For more information and to register: http://conferences.bwjp.org/webconferencedetail.aspx?confid=345
NOTE: Registration is limited to OVW grantees.
From a careful evaluation of the history, context, and severity of violence to forfeiture for wrongdoing determinations to guidelines for victim engagement, the Domestic Violence Best Practice Assessment Guides detail best practices in prosecution charging decisions in cases involving battering. Join us for this webinar training to learn more about current best practices and how to assess and improve your community’s prosecution responses to battering.
For more information: http://www.praxisinternational.org/praxis_training.aspx
Specialized experts in the identification, investigation, and documentation of strangulation in intimate partner violence cases will cover the following:
Findings from a study of 300 misdemeanor strangulation cases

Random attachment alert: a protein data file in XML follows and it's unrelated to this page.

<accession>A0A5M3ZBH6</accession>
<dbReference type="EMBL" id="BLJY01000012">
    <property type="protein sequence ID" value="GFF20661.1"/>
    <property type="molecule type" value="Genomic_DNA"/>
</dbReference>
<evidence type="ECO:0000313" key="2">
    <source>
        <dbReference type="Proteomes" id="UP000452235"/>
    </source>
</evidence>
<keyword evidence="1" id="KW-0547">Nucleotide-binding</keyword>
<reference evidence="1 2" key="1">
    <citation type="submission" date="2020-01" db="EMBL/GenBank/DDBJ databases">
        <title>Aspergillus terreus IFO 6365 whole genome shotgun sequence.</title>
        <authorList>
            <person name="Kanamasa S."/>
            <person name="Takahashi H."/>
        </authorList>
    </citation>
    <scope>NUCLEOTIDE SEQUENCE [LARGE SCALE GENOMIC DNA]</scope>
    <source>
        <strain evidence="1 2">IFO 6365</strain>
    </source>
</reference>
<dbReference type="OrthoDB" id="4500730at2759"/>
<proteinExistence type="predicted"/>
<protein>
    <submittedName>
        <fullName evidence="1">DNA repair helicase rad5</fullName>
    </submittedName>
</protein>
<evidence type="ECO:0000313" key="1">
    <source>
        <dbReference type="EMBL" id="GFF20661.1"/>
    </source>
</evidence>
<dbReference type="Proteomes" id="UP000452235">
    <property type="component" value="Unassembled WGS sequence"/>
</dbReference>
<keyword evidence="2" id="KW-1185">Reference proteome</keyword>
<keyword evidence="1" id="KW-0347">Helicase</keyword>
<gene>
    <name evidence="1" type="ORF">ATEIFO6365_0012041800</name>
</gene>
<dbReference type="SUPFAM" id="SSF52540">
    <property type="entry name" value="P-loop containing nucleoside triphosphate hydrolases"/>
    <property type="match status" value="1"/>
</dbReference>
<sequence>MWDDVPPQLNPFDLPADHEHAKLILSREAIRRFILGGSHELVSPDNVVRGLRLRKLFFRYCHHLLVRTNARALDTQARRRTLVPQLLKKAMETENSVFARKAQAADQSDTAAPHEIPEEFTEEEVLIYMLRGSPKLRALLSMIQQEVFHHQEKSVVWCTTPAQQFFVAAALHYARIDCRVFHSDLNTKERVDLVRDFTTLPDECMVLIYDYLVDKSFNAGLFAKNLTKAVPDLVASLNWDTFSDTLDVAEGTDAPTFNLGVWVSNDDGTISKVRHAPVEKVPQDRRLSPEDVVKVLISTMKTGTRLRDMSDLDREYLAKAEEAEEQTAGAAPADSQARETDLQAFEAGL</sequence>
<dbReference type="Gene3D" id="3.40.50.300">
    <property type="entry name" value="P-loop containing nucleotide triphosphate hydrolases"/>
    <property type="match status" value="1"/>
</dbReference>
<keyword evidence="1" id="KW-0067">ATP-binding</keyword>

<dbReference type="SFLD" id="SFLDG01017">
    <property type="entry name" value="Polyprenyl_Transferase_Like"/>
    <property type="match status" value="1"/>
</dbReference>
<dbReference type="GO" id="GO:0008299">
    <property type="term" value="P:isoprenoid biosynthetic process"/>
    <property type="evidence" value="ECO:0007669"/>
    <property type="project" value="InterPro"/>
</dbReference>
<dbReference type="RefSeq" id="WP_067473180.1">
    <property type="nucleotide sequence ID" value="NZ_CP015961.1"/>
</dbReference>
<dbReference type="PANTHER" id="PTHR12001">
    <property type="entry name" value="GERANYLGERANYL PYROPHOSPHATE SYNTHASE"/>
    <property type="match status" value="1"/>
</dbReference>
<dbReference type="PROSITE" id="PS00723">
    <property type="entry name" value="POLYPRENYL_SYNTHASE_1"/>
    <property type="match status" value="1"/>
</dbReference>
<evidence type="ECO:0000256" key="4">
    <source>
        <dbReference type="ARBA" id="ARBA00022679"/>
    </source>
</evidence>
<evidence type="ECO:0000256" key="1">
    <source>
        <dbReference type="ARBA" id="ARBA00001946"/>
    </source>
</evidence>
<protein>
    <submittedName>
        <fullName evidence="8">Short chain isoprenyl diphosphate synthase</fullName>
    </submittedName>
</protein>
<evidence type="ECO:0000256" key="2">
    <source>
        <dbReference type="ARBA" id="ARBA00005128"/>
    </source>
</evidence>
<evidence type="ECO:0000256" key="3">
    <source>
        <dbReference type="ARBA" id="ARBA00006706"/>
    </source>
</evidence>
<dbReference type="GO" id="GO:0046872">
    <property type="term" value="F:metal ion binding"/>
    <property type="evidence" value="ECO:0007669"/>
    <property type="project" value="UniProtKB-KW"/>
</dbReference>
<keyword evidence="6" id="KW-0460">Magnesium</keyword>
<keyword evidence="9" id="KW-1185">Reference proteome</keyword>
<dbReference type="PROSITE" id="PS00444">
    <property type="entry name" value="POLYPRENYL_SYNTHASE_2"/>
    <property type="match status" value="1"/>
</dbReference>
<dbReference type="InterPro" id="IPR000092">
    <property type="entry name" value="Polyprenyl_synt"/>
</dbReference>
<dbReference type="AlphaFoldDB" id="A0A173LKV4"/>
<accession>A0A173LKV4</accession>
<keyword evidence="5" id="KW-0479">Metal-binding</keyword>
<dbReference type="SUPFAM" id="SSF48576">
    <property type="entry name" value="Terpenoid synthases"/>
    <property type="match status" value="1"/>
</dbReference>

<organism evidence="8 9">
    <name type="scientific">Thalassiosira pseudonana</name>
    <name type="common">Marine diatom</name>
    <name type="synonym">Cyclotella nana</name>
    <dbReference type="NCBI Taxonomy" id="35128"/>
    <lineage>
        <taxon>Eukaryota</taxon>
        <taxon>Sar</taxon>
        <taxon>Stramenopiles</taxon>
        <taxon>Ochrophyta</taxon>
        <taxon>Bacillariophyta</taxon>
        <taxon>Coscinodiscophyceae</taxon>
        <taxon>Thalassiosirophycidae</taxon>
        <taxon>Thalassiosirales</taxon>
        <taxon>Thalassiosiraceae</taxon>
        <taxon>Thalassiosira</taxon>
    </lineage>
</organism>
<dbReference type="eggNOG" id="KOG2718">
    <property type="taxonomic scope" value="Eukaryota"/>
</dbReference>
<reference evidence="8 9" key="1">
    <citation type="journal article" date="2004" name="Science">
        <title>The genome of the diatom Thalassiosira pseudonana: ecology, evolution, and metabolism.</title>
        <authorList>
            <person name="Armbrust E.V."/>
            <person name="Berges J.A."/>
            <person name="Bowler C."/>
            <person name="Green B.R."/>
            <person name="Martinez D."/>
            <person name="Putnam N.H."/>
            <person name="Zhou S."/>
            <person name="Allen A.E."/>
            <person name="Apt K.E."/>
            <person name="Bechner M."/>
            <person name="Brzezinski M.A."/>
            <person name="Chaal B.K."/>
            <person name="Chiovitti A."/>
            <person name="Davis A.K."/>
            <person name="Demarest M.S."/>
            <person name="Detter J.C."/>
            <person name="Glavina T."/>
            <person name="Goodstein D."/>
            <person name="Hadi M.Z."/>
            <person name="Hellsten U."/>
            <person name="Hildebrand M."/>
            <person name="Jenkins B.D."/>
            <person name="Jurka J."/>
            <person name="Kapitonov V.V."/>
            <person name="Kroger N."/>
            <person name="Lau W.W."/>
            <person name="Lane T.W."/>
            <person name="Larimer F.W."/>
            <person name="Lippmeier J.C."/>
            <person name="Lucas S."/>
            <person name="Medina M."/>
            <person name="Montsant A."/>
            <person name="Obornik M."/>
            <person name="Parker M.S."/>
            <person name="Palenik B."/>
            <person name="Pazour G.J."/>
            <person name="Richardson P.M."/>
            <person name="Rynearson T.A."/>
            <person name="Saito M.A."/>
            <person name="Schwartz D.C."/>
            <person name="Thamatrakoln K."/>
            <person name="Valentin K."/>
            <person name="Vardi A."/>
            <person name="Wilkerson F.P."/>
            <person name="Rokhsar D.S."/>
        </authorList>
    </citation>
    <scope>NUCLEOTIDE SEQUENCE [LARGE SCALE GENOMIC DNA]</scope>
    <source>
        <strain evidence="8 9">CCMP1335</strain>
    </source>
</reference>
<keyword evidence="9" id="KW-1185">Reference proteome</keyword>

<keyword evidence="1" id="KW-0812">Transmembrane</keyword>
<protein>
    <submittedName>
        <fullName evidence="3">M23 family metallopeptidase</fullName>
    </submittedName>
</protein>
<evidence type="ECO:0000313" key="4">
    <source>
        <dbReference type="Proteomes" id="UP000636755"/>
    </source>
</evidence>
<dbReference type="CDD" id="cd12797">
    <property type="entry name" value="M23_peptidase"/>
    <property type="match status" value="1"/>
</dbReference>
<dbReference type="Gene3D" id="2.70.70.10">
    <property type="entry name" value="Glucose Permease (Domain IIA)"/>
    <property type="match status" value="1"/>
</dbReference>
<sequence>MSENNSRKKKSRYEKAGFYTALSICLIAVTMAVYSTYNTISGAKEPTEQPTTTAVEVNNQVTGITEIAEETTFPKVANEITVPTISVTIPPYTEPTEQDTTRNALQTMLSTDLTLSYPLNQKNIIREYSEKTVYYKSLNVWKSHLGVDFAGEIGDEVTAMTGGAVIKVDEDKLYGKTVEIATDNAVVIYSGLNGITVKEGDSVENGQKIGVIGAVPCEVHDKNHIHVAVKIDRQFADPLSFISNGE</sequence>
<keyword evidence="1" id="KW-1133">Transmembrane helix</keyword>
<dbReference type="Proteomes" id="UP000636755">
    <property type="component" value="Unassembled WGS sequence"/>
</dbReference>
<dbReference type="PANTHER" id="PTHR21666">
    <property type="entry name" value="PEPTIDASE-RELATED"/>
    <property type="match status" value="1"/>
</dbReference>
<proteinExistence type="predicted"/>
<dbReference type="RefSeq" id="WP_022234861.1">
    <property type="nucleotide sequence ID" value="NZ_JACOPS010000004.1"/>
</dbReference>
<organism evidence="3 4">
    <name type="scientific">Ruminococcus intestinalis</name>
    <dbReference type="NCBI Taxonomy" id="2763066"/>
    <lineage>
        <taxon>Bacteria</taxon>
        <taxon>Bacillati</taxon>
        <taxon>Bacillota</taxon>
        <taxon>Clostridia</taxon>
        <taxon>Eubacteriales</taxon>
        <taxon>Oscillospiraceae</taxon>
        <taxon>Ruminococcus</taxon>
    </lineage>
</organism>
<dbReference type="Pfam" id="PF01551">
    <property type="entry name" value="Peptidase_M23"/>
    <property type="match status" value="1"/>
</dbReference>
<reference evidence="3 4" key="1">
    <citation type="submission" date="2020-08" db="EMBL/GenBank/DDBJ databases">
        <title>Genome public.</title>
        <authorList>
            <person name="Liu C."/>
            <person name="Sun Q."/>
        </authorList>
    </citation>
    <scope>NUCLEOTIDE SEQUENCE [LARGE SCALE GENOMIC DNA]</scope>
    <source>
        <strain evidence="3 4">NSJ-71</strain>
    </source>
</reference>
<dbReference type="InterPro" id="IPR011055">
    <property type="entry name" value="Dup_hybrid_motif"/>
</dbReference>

Resources and handouts from the Training Institute
Understanding the lethality of strangulation
Identifying the signs and symptoms of strangulation cases
Anatomy and medical aspects in surviving and non-surviving victims
Investigating and documenting a Domestic Violence and Sexual Assault Strangulation case for prosecution
NO COST TO ATTEND!
REGISTER BY SEPTEMBER 25, 2013
CLE & CEU Credit approval is pending!
This webinar will explore the topic of teen dating violence. Many teenagers and young adults are experiencing abuse in their relationships. This abuse can look vastly different than the abuse experienced by adult victims of domestic violence. Teens and young adults relate to each other, as well as their environment differently than adults. They are also well versed in technology and social media. Because of these reasons, teen dating abuse may take different forms and require different relief than that needed for an adult relationship. Several states allow teens to obtain protection orders, and some even provide protection orders with relief that specifically meets the needs of teens and young adults.
|This webinar will address the current legal issues impacting victims of domestic violence, including lack of housing and employment protections, barriers in criminal justice intervention, limited access to safe divorce and separation, and child custody and visitation concerns.|